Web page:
An Argument Against Endless Torment


Assume the following propositions are true:

  1. There is an “age of accountability (AOA)” which is different for everyone at which a person is then responsible for deciding for or against Christ. Repentance or non-repentance

  2. Prior to the “AOA” if an individual dies they would go to heaven

  3. A failure to repent and “accept Christ” by this “AOA” will put that individual “at risk” to burn in hell for all eternity unless they repent prior to death

  4. An individual who is past the “AOA” and has not repented prior to their death will indeed burn in hell for all eternity

  5. 80% of individuals who reach the “AOA” do not repent prior to death

So say I give money to a humanitarian organization which feeds children to save them from starvation. Let’s say my contributions save 4 children from certain death. 3 of the 4 children saved from starvation die after the age of accountability (let’s say at age 12) and burn in hell because they don’t repent and accept Christ as Savior the summer before they enroll in 6th grade. Had I not sent in the money the children would have died, but been spared an eternity of burning in hell and, in fact, get to enjoy an eternity of bliss because they died prior to the “AOA”.

Wouldn’t it, if we follow the logic, be more loving to cut off all support for starving children to save them from hell, assuming there was an 80% chance they would not repent prior to death?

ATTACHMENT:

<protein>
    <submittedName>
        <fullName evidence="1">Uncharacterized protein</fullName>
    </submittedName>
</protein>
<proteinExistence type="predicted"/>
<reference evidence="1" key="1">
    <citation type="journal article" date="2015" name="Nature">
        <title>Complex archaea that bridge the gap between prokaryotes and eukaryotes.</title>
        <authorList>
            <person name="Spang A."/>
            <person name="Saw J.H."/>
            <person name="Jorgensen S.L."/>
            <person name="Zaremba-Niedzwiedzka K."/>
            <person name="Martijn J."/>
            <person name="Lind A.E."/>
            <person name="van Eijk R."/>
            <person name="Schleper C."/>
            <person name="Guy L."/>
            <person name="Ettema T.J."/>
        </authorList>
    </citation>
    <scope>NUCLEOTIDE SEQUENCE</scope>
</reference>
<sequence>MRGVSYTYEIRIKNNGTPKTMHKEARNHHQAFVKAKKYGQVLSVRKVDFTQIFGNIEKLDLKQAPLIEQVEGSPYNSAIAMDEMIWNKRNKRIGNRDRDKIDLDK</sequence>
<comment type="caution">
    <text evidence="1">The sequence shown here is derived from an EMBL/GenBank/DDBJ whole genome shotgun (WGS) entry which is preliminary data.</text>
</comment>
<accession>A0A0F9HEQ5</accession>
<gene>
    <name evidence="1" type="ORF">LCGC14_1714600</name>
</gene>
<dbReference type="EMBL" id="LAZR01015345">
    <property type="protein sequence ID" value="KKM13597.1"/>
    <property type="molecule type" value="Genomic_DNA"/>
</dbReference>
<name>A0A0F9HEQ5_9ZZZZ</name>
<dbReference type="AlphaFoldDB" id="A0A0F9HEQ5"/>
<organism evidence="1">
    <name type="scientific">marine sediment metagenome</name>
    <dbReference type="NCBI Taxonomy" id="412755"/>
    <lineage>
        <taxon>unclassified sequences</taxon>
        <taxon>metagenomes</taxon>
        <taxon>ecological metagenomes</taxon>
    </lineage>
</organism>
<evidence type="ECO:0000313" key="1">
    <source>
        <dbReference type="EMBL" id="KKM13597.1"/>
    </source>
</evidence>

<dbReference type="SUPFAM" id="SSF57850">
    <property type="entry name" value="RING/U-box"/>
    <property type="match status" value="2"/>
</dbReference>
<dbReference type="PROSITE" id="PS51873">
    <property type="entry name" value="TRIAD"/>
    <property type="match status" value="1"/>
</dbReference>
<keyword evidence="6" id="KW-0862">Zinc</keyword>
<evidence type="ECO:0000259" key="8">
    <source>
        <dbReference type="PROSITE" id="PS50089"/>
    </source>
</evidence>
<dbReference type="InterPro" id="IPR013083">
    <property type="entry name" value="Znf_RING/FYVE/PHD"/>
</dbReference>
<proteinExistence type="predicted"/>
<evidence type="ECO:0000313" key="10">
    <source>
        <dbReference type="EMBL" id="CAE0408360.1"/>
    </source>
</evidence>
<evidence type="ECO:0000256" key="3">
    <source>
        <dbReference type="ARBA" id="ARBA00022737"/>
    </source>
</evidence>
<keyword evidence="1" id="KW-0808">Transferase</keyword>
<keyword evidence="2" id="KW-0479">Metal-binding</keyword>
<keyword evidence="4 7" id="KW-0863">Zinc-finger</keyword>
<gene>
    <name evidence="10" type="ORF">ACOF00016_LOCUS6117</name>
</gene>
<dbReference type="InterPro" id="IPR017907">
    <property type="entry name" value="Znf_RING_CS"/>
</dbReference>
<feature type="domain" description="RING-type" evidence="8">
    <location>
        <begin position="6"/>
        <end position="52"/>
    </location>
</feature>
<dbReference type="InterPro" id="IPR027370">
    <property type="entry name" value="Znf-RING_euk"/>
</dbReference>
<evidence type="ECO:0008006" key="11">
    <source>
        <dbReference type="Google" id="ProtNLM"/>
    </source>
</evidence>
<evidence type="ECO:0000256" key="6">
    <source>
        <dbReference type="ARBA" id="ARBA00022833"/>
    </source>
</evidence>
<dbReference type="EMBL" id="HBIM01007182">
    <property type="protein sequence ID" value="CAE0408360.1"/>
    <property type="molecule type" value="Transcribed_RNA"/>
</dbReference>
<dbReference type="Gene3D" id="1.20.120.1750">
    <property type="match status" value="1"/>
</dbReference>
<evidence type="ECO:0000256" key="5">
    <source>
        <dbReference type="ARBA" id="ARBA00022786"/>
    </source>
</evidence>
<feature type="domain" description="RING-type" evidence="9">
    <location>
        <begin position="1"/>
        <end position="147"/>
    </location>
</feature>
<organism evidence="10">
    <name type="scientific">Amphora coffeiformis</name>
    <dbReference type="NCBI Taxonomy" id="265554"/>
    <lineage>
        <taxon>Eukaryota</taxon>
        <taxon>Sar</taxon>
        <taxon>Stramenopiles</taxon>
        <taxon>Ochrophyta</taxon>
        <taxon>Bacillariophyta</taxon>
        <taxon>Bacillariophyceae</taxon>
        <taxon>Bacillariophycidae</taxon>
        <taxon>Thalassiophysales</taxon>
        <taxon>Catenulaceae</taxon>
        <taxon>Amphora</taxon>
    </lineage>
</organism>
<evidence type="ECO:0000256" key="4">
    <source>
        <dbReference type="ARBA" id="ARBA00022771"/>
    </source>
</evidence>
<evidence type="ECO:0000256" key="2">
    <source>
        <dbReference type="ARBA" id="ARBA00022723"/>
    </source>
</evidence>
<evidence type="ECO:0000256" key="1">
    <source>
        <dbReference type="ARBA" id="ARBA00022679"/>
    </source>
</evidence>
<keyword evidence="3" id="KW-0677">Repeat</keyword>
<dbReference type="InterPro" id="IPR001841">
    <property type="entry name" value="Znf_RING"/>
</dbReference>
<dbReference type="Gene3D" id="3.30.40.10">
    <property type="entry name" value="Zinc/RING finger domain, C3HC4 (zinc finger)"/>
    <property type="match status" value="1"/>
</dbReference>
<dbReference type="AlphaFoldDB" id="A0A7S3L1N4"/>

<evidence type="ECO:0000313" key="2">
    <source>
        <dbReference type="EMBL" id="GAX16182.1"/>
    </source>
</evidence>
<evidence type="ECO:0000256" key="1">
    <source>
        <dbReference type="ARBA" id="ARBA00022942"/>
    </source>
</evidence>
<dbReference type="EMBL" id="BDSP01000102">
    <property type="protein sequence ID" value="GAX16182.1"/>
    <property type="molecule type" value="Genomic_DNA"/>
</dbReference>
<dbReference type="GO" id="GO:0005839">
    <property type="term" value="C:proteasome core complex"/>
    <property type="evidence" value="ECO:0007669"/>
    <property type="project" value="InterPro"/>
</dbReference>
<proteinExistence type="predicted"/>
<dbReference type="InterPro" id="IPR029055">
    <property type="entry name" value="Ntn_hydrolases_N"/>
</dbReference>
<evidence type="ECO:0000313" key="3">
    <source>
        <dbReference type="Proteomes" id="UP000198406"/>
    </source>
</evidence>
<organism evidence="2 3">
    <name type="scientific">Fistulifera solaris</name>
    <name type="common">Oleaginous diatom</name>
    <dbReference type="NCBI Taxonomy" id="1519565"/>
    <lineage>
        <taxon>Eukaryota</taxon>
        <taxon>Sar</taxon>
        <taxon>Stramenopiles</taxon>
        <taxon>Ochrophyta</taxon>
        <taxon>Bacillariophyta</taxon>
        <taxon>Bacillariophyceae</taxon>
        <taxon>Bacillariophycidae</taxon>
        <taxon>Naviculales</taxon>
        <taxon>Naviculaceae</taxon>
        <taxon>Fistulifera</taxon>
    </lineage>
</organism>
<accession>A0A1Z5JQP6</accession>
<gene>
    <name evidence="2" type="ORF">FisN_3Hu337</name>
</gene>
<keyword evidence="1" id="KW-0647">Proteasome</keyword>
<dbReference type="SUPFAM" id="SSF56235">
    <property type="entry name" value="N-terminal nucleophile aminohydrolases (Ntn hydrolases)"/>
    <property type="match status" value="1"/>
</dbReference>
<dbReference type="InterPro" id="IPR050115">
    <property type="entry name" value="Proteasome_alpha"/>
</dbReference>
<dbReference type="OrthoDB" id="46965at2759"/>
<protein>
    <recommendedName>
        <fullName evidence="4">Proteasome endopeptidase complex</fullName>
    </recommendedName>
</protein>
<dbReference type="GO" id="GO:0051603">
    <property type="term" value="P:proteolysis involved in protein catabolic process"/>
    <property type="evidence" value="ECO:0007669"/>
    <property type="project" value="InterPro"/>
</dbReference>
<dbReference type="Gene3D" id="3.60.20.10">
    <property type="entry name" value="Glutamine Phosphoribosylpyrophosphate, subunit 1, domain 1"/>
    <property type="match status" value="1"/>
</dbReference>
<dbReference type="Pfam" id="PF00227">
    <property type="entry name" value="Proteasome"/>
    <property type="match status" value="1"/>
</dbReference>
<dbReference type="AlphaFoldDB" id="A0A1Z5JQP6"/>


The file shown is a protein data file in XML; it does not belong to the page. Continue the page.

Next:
Or, do we follow the words of John Calvin, who said “there are babies a span long in hell” and resort to a belief in double predestination so we don’t have to be emotionally troubled by these hypotheticals?

The more I think about the absurdities that surround the traditional doctrine of hell, the more I’m shocked that people can hold on to these beliefs. But I’m sure our good friend A37 will come to the rescue and set us straight :laughing:

In short, worshipping a God like this would not be worth any of our time. It would be 100x more merciful to disallow the birth of a person who would ultimately reject Christ or just simply annihilate them. So if the above propositions are true, then I guess I want no part of Christianty.


Nice example F&B. Interesting.

But I don’t think giving up the traditional view of hell (as irrevocable conscious torment) solves all the problems of the scenario you shared. What to do with babies who die is still a problem on other grounds. One universalist I know argues that babies who die don’t get to go directly to heaven (a kind of free pass). This person believes “choosing” is a metaphysical requirement for creaturely enjoyment of heaven. One MUST exercise his will and so self-determine herself in relationship to God. So he thinks that babies, postmortem, have to be brought to some minimal level of maturity in a context in which they can then choose.